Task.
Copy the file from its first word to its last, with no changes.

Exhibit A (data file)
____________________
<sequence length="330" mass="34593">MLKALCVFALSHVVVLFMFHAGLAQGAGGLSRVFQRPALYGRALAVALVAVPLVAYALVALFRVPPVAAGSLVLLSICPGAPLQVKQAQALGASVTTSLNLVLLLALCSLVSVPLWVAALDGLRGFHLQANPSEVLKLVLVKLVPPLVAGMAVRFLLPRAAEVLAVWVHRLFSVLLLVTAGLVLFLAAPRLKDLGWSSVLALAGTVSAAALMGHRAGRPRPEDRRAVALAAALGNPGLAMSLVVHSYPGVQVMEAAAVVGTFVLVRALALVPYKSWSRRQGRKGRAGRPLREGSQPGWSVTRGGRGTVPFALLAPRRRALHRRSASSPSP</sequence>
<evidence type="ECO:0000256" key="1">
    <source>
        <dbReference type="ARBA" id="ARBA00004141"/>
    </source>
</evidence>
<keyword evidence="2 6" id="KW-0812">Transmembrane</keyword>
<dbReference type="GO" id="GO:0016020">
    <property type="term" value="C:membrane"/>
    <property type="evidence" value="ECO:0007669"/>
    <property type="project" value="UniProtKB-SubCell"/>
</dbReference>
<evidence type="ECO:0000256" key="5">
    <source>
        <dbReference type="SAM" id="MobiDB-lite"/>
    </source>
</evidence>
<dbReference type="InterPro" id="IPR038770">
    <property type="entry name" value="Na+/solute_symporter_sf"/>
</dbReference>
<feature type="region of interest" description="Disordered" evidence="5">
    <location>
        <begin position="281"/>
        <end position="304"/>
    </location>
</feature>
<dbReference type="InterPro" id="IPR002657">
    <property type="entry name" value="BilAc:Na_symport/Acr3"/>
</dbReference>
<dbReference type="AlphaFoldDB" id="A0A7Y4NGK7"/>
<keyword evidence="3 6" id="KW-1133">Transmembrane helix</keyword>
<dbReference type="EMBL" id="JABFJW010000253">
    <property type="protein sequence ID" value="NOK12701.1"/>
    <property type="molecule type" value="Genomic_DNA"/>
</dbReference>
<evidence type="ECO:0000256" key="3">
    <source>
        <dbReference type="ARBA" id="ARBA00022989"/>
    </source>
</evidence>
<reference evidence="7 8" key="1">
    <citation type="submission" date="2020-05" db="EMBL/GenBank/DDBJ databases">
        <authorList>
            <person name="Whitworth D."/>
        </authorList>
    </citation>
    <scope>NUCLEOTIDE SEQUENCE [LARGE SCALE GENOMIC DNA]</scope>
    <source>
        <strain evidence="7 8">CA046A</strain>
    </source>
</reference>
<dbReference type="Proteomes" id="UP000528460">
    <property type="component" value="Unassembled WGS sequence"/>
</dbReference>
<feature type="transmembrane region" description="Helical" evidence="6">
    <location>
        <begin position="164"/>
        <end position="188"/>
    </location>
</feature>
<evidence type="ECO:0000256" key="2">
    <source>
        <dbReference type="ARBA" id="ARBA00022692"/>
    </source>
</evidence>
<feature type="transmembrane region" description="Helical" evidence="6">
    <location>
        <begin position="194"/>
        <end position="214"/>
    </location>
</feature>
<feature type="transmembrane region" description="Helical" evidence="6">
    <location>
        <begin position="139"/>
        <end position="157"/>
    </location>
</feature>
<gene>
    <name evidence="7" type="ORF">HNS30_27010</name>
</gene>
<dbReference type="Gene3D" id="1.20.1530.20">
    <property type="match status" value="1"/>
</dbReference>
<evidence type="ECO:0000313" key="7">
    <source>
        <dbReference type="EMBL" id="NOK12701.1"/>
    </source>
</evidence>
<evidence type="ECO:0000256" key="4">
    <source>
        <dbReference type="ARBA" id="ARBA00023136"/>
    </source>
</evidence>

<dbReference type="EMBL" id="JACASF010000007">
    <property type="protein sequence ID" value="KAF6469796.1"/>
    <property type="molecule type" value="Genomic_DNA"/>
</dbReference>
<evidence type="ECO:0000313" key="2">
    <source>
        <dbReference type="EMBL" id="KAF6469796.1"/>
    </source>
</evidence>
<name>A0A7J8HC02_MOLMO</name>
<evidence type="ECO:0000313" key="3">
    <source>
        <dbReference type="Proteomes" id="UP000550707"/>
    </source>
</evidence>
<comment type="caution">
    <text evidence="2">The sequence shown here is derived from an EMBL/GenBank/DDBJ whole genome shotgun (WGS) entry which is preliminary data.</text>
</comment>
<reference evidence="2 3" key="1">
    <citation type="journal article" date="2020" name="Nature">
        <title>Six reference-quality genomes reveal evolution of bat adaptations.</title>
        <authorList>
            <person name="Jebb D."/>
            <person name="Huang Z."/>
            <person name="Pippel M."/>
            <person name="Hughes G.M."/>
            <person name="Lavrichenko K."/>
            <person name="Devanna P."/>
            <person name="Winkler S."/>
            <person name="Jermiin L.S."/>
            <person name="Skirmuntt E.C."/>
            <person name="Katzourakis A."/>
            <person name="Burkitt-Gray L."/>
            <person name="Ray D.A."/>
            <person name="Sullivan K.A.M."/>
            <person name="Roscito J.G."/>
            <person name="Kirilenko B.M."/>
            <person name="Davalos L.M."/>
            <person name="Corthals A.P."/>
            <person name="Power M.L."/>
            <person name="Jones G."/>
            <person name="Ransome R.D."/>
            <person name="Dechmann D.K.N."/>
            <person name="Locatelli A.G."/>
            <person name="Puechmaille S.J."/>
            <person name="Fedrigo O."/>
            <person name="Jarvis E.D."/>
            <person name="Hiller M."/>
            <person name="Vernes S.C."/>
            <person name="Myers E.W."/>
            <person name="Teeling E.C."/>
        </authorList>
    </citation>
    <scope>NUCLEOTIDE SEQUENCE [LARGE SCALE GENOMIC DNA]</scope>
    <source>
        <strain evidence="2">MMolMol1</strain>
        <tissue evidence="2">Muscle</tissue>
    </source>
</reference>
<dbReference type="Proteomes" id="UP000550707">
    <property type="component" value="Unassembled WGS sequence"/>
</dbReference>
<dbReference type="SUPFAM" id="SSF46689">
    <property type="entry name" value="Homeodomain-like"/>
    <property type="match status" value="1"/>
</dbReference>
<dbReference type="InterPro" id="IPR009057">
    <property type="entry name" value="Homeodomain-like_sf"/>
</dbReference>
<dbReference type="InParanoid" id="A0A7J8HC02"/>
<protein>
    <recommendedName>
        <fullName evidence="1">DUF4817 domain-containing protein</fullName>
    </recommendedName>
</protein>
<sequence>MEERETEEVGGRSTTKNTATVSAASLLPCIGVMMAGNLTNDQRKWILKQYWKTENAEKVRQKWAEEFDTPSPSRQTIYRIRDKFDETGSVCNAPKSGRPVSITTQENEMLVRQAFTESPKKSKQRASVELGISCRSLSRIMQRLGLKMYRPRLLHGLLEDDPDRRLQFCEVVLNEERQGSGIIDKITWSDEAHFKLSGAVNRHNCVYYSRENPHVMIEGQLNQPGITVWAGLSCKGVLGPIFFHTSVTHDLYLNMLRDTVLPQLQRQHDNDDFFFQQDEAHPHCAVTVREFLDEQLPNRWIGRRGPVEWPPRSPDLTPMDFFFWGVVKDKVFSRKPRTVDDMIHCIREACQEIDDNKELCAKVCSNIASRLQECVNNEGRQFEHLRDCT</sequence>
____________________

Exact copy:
<sequence length="330" mass="34593">MLKALCVFALSHVVVLFMFHAGLAQGAGGLSRVFQRPALYGRALAVALVAVPLVAYALVALFRVPPVAAGSLVLLSICPGAPLQVKQAQALGASVTTSLNLVLLLALCSLVSVPLWVAALDGLRGFHLQANPSEVLKLVLVKLVPPLVAGMAVRFLLPRAAEVLAVWVHRLFSVLLLVTAGLVLFLAAPRLKDLGWSSVLALAGTVSAAALMGHRAGRPRPEDRRAVALAAALGNPGLAMSLVVHSYPGVQVMEAAAVVGTFVLVRALALVPYKSWSRRQGRKGRAGRPLREGSQPGWSVTRGGRGTVPFALLAPRRRALHRRSASSPSP</sequence>
<evidence type="ECO:0000256" key="1">
    <source>
        <dbReference type="ARBA" id="ARBA00004141"/>
    </source>
</evidence>
<keyword evidence="2 6" id="KW-0812">Transmembrane</keyword>
<dbReference type="GO" id="GO:0016020">
    <property type="term" value="C:membrane"/>
    <property type="evidence" value="ECO:0007669"/>
    <property type="project" value="UniProtKB-SubCell"/>
</dbReference>
<evidence type="ECO:0000256" key="5">
    <source>
        <dbReference type="SAM" id="MobiDB-lite"/>
    </source>
</evidence>
<dbReference type="InterPro" id="IPR038770">
    <property type="entry name" value="Na+/solute_symporter_sf"/>
</dbReference>
<feature type="region of interest" description="Disordered" evidence="5">
    <location>
        <begin position="281"/>
        <end position="304"/>
    </location>
</feature>
<dbReference type="InterPro" id="IPR002657">
    <property type="entry name" value="BilAc:Na_symport/Acr3"/>
</dbReference>
<dbReference type="AlphaFoldDB" id="A0A7Y4NGK7"/>
<keyword evidence="3 6" id="KW-1133">Transmembrane helix</keyword>
<dbReference type="EMBL" id="JABFJW010000253">
    <property type="protein sequence ID" value="NOK12701.1"/>
    <property type="molecule type" value="Genomic_DNA"/>
</dbReference>
<evidence type="ECO:0000256" key="3">
    <source>
        <dbReference type="ARBA" id="ARBA00022989"/>
    </source>
</evidence>
<reference evidence="7 8" key="1">
    <citation type="submission" date="2020-05" db="EMBL/GenBank/DDBJ databases">
        <authorList>
            <person name="Whitworth D."/>
        </authorList>
    </citation>
    <scope>NUCLEOTIDE SEQUENCE [LARGE SCALE GENOMIC DNA]</scope>
    <source>
        <strain evidence="7 8">CA046A</strain>
    </source>
</reference>
<dbReference type="Proteomes" id="UP000528460">
    <property type="component" value="Unassembled WGS sequence"/>
</dbReference>
<feature type="transmembrane region" description="Helical" evidence="6">
    <location>
        <begin position="164"/>
        <end position="188"/>
    </location>
</feature>
<evidence type="ECO:0000256" key="2">
    <source>
        <dbReference type="ARBA" id="ARBA00022692"/>
    </source>
</evidence>
<feature type="transmembrane region" description="Helical" evidence="6">
    <location>
        <begin position="194"/>
        <end position="214"/>
    </location>
</feature>
<feature type="transmembrane region" description="Helical" evidence="6">
    <location>
        <begin position="139"/>
        <end position="157"/>
    </location>
</feature>
<gene>
    <name evidence="7" type="ORF">HNS30_27010</name>
</gene>
<dbReference type="Gene3D" id="1.20.1530.20">
    <property type="match status" value="1"/>
</dbReference>
<evidence type="ECO:0000313" key="7">
    <source>
        <dbReference type="EMBL" id="NOK12701.1"/>
    </source>
</evidence>
<evidence type="ECO:0000256" key="4">
    <source>
        <dbReference type="ARBA" id="ARBA00023136"/>
    </source>
</evidence>

<dbReference type="EMBL" id="JACASF010000007">
    <property type="protein sequence ID" value="KAF6469796.1"/>
    <property type="molecule type" value="Genomic_DNA"/>
</dbReference>
<evidence type="ECO:0000313" key="2">
    <source>
        <dbReference type="EMBL" id="KAF6469796.1"/>
    </source>
</evidence>
<name>A0A7J8HC02_MOLMO</name>
<evidence type="ECO:0000313" key="3">
    <source>
        <dbReference type="Proteomes" id="UP000550707"/>
    </source>
</evidence>
<comment type="caution">
    <text evidence="2">The sequence shown here is derived from an EMBL/GenBank/DDBJ whole genome shotgun (WGS) entry which is preliminary data.</text>
</comment>
<reference evidence="2 3" key="1">
    <citation type="journal article" date="2020" name="Nature">
        <title>Six reference-quality genomes reveal evolution of bat adaptations.</title>
        <authorList>
            <person name="Jebb D."/>
            <person name="Huang Z."/>
            <person name="Pippel M."/>
            <person name="Hughes G.M."/>
            <person name="Lavrichenko K."/>
            <person name="Devanna P."/>
            <person name="Winkler S."/>
            <person name="Jermiin L.S."/>
            <person name="Skirmuntt E.C."/>
            <person name="Katzourakis A."/>
            <person name="Burkitt-Gray L."/>
            <person name="Ray D.A."/>
            <person name="Sullivan K.A.M."/>
            <person name="Roscito J.G."/>
            <person name="Kirilenko B.M."/>
            <person name="Davalos L.M."/>
            <person name="Corthals A.P."/>
            <person name="Power M.L."/>
            <person name="Jones G."/>
            <person name="Ransome R.D."/>
            <person name="Dechmann D.K.N."/>
            <person name="Locatelli A.G."/>
            <person name="Puechmaille S.J."/>
            <person name="Fedrigo O."/>
            <person name="Jarvis E.D."/>
            <person name="Hiller M."/>
            <person name="Vernes S.C."/>
            <person name="Myers E.W."/>
            <person name="Teeling E.C."/>
        </authorList>
    </citation>
    <scope>NUCLEOTIDE SEQUENCE [LARGE SCALE GENOMIC DNA]</scope>
    <source>
        <strain evidence="2">MMolMol1</strain>
        <tissue evidence="2">Muscle</tissue>
    </source>
</reference>
<dbReference type="Proteomes" id="UP000550707">
    <property type="component" value="Unassembled WGS sequence"/>
</dbReference>
<dbReference type="SUPFAM" id="SSF46689">
    <property type="entry name" value="Homeodomain-like"/>
    <property type="match status" value="1"/>
</dbReference>
<dbReference type="InterPro" id="IPR009057">
    <property type="entry name" value="Homeodomain-like_sf"/>
</dbReference>
<dbReference type="InParanoid" id="A0A7J8HC02"/>
<protein>
    <recommendedName>
        <fullName evidence="1">DUF4817 domain-containing protein</fullName>
    </recommendedName>
</protein>
<sequence>MEERETEEVGGRSTTKNTATVSAASLLPCIGVMMAGNLTNDQRKWILKQYWKTENAEKVRQKWAEEFDTPSPSRQTIYRIRDKFDETGSVCNAPKSGRPVSITTQENEMLVRQAFTESPKKSKQRASVELGISCRSLSRIMQRLGLKMYRPRLLHGLLEDDPDRRLQFCEVVLNEERQGSGIIDKITWSDEAHFKLSGAVNRHNCVYYSRENPHVMIEGQLNQPGITVWAGLSCKGVLGPIFFHTSVTHDLYLNMLRDTVLPQLQRQHDNDDFFFQQDEAHPHCAVTVREFLDEQLPNRWIGRRGPVEWPPRSPDLTPMDFFFWGVVKDKVFSRKPRTVDDMIHCIREACQEIDDNKELCAKVCSNIASRLQECVNNEGRQFEHLRDCT</sequence>